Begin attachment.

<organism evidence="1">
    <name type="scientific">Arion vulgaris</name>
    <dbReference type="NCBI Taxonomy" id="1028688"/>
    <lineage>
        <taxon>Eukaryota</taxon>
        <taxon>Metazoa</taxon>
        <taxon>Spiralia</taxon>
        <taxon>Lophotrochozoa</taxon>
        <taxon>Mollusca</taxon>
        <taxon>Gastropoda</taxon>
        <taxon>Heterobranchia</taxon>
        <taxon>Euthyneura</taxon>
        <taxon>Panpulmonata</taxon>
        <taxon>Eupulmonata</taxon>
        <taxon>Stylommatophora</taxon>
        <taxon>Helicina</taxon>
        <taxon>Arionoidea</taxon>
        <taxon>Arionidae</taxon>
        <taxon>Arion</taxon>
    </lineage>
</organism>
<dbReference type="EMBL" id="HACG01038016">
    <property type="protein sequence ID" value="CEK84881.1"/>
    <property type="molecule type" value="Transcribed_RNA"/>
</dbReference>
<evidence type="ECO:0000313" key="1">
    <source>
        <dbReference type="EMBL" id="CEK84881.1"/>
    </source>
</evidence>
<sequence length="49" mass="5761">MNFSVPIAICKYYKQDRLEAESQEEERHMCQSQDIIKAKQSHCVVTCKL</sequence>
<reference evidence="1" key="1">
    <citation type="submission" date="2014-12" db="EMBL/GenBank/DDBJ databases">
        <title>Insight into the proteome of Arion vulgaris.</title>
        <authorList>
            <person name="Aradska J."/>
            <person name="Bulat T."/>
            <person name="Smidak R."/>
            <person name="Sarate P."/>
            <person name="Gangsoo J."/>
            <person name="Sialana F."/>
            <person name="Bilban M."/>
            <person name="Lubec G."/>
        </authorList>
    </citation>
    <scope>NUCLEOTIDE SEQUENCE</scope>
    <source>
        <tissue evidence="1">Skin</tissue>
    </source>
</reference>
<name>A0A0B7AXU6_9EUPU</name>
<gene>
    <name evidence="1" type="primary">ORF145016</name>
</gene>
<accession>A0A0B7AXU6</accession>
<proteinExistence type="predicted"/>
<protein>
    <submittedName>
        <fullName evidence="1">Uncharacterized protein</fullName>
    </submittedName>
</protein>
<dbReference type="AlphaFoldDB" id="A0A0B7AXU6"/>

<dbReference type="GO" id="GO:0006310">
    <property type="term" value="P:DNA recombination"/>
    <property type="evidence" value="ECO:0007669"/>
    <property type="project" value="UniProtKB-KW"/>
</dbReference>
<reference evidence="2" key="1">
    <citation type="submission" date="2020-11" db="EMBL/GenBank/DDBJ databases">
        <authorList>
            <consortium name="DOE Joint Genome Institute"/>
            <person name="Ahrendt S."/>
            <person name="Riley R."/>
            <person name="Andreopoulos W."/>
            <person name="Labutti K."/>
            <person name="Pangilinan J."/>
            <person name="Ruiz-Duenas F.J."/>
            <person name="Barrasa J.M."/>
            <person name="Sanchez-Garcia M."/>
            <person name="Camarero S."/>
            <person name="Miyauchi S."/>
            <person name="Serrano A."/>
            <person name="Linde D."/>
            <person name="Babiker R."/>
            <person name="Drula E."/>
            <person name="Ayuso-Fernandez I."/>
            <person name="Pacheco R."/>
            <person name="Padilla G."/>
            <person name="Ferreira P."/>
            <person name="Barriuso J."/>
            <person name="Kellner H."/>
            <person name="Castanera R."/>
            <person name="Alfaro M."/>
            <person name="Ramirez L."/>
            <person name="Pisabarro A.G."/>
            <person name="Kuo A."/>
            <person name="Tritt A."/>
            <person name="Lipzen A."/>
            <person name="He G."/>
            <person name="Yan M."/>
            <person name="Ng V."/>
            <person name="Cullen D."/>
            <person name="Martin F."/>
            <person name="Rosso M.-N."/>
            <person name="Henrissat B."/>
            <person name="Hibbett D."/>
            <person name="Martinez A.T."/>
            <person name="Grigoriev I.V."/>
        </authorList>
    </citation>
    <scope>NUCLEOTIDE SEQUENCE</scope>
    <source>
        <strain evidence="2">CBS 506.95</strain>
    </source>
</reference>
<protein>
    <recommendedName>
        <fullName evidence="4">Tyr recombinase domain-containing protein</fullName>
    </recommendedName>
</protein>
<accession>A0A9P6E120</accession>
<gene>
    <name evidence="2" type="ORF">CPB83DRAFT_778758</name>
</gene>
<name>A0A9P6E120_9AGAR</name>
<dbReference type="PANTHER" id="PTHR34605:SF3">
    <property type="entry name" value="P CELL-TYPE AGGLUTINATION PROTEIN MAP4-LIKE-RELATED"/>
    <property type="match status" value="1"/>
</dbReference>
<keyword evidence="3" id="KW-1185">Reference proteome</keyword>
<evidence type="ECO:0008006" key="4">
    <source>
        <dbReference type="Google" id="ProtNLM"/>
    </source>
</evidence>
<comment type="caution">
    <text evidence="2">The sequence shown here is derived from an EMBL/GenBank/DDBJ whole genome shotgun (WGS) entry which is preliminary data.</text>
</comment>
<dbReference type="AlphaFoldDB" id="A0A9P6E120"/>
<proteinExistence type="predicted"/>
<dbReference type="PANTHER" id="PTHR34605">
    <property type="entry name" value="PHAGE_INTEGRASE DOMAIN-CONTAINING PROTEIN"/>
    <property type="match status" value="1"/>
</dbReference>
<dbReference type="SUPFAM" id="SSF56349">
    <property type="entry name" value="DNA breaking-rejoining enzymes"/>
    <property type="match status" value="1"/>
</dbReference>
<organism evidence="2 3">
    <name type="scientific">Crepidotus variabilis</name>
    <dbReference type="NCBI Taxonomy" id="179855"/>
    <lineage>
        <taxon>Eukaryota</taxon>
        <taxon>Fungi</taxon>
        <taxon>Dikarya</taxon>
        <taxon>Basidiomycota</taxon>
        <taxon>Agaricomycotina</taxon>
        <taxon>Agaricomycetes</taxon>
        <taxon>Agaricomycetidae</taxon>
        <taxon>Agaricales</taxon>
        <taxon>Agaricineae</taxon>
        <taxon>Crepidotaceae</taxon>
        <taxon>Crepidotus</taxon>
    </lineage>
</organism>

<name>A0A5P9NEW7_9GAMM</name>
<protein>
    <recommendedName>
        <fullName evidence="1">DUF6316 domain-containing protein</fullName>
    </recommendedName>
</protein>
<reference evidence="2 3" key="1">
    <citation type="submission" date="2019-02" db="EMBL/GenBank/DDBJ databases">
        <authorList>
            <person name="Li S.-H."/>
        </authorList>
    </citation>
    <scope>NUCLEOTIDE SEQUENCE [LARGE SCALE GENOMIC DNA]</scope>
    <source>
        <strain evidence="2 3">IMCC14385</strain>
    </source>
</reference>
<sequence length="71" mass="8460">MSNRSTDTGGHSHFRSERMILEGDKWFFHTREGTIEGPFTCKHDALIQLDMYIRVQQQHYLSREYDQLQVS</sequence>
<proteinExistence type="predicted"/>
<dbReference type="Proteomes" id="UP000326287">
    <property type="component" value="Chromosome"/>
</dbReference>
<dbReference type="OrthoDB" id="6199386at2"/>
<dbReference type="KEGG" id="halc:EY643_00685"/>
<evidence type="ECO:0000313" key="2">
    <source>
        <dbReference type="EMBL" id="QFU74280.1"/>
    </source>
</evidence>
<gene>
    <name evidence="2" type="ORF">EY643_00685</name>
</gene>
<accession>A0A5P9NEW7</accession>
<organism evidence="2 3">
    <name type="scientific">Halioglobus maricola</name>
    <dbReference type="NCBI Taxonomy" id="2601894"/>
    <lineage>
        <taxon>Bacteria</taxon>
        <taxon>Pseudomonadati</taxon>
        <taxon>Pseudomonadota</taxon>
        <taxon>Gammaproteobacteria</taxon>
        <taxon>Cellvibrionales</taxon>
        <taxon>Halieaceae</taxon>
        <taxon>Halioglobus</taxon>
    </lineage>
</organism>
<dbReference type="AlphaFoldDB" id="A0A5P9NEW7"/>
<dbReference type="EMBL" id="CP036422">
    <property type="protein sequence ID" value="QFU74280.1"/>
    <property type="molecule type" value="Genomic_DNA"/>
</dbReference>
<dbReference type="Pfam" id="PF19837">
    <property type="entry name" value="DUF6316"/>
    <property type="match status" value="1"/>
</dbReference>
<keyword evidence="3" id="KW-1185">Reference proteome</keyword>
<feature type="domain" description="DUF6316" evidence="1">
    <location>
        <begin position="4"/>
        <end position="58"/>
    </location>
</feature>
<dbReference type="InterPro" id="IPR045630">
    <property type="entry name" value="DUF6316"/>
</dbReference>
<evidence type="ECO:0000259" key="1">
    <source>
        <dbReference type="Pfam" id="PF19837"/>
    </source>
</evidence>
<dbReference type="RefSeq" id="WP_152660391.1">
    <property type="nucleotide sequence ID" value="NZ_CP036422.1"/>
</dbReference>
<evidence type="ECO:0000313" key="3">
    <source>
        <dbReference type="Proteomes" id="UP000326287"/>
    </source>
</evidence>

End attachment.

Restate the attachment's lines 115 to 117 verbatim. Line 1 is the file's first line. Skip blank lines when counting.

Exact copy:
</reference>
<protein>
    <recommendedName>